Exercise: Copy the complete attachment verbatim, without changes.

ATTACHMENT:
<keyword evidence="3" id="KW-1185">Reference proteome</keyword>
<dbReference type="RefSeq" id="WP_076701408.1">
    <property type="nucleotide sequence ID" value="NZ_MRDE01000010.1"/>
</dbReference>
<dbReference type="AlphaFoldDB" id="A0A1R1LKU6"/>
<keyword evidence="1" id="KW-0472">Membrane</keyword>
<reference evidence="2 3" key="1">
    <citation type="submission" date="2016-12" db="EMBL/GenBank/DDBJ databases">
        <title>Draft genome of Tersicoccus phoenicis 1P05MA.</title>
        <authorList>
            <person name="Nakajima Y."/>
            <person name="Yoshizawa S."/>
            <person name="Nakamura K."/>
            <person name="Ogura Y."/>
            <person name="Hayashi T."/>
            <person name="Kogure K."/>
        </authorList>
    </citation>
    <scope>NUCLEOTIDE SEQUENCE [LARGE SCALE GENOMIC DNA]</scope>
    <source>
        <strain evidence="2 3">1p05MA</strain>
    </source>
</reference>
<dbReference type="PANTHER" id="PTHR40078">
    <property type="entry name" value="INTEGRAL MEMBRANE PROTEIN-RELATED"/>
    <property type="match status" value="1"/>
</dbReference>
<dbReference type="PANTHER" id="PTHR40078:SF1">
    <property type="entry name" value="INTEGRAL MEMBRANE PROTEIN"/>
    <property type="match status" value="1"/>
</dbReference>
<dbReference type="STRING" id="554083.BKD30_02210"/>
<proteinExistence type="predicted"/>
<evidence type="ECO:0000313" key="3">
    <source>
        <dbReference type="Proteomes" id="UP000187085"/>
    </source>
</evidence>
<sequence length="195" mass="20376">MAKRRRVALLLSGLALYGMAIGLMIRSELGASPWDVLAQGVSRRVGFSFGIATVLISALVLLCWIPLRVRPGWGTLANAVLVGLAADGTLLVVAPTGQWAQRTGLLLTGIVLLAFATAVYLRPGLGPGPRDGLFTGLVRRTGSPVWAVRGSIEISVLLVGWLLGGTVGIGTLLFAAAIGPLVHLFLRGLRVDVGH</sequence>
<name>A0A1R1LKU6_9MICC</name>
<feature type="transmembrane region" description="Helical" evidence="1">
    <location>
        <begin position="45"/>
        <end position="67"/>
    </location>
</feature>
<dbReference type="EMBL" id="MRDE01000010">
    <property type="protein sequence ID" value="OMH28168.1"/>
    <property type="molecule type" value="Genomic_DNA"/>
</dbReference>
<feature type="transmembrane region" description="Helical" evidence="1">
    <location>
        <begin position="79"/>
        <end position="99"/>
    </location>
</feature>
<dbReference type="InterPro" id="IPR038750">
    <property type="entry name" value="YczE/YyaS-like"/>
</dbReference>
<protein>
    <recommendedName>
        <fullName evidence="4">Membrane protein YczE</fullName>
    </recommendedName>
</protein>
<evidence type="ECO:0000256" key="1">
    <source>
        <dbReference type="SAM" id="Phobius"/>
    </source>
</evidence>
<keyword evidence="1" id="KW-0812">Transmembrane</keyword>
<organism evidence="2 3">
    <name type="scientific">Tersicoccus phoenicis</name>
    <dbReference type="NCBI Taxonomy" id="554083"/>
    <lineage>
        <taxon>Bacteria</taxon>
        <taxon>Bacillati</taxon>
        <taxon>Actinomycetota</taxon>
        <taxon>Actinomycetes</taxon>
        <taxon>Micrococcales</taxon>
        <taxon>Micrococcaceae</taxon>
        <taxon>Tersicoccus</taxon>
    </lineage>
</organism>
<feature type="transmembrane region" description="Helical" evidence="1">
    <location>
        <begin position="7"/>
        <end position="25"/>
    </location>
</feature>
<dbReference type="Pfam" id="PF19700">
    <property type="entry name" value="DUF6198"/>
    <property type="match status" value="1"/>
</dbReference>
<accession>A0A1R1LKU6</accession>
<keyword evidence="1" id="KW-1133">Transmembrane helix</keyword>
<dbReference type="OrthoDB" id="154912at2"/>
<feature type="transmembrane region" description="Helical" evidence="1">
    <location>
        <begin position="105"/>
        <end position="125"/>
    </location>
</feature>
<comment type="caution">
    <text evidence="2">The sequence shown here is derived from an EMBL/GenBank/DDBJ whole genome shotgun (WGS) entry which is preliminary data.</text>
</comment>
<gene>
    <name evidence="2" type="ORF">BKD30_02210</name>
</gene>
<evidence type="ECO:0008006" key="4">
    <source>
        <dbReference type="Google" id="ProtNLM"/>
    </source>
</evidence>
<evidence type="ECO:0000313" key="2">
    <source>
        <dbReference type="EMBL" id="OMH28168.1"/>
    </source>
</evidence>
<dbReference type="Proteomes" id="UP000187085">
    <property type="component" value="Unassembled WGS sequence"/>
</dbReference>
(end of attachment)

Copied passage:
<keyword evidence="3" id="KW-1185">Reference proteome</keyword>
<dbReference type="RefSeq" id="WP_076701408.1">
    <property type="nucleotide sequence ID" value="NZ_MRDE01000010.1"/>
</dbReference>
<dbReference type="AlphaFoldDB" id="A0A1R1LKU6"/>
<keyword evidence="1" id="KW-0472">Membrane</keyword>
<reference evidence="2 3" key="1">
    <citation type="submission" date="2016-12" db="EMBL/GenBank/DDBJ databases">
        <title>Draft genome of Tersicoccus phoenicis 1P05MA.</title>
        <authorList>
            <person name="Nakajima Y."/>
            <person name="Yoshizawa S."/>
            <person name="Nakamura K."/>
            <person name="Ogura Y."/>
            <person name="Hayashi T."/>
            <person name="Kogure K."/>
        </authorList>
    </citation>
    <scope>NUCLEOTIDE SEQUENCE [LARGE SCALE GENOMIC DNA]</scope>
    <source>
        <strain evidence="2 3">1p05MA</strain>
    </source>
</reference>
<dbReference type="PANTHER" id="PTHR40078">
    <property type="entry name" value="INTEGRAL MEMBRANE PROTEIN-RELATED"/>
    <property type="match status" value="1"/>
</dbReference>
<dbReference type="PANTHER" id="PTHR40078:SF1">
    <property type="entry name" value="INTEGRAL MEMBRANE PROTEIN"/>
    <property type="match status" value="1"/>
</dbReference>
<dbReference type="STRING" id="554083.BKD30_02210"/>
<proteinExistence type="predicted"/>
<evidence type="ECO:0000313" key="3">
    <source>
        <dbReference type="Proteomes" id="UP000187085"/>
    </source>
</evidence>
<sequence length="195" mass="20376">MAKRRRVALLLSGLALYGMAIGLMIRSELGASPWDVLAQGVSRRVGFSFGIATVLISALVLLCWIPLRVRPGWGTLANAVLVGLAADGTLLVVAPTGQWAQRTGLLLTGIVLLAFATAVYLRPGLGPGPRDGLFTGLVRRTGSPVWAVRGSIEISVLLVGWLLGGTVGIGTLLFAAAIGPLVHLFLRGLRVDVGH</sequence>
<name>A0A1R1LKU6_9MICC</name>
<feature type="transmembrane region" description="Helical" evidence="1">
    <location>
        <begin position="45"/>
        <end position="67"/>
    </location>
</feature>
<dbReference type="EMBL" id="MRDE01000010">
    <property type="protein sequence ID" value="OMH28168.1"/>
    <property type="molecule type" value="Genomic_DNA"/>
</dbReference>
<feature type="transmembrane region" description="Helical" evidence="1">
    <location>
        <begin position="79"/>
        <end position="99"/>
    </location>
</feature>
<dbReference type="InterPro" id="IPR038750">
    <property type="entry name" value="YczE/YyaS-like"/>
</dbReference>
<protein>
    <recommendedName>
        <fullName evidence="4">Membrane protein YczE</fullName>
    </recommendedName>
</protein>
<evidence type="ECO:0000256" key="1">
    <source>
        <dbReference type="SAM" id="Phobius"/>
    </source>
</evidence>
<keyword evidence="1" id="KW-0812">Transmembrane</keyword>
<organism evidence="2 3">
    <name type="scientific">Tersicoccus phoenicis</name>
    <dbReference type="NCBI Taxonomy" id="554083"/>
    <lineage>
        <taxon>Bacteria</taxon>
        <taxon>Bacillati</taxon>
        <taxon>Actinomycetota</taxon>
        <taxon>Actinomycetes</taxon>
        <taxon>Micrococcales</taxon>
        <taxon>Micrococcaceae</taxon>
        <taxon>Tersicoccus</taxon>
    </lineage>
</organism>
<feature type="transmembrane region" description="Helical" evidence="1">
    <location>
        <begin position="7"/>
        <end position="25"/>
    </location>
</feature>
<dbReference type="Pfam" id="PF19700">
    <property type="entry name" value="DUF6198"/>
    <property type="match status" value="1"/>
</dbReference>
<accession>A0A1R1LKU6</accession>
<keyword evidence="1" id="KW-1133">Transmembrane helix</keyword>
<dbReference type="OrthoDB" id="154912at2"/>
<feature type="transmembrane region" description="Helical" evidence="1">
    <location>
        <begin position="105"/>
        <end position="125"/>
    </location>
</feature>
<comment type="caution">
    <text evidence="2">The sequence shown here is derived from an EMBL/GenBank/DDBJ whole genome shotgun (WGS) entry which is preliminary data.</text>
</comment>
<gene>
    <name evidence="2" type="ORF">BKD30_02210</name>
</gene>
<evidence type="ECO:0008006" key="4">
    <source>
        <dbReference type="Google" id="ProtNLM"/>
    </source>
</evidence>
<evidence type="ECO:0000313" key="2">
    <source>
        <dbReference type="EMBL" id="OMH28168.1"/>
    </source>
</evidence>
<dbReference type="Proteomes" id="UP000187085">
    <property type="component" value="Unassembled WGS sequence"/>
</dbReference>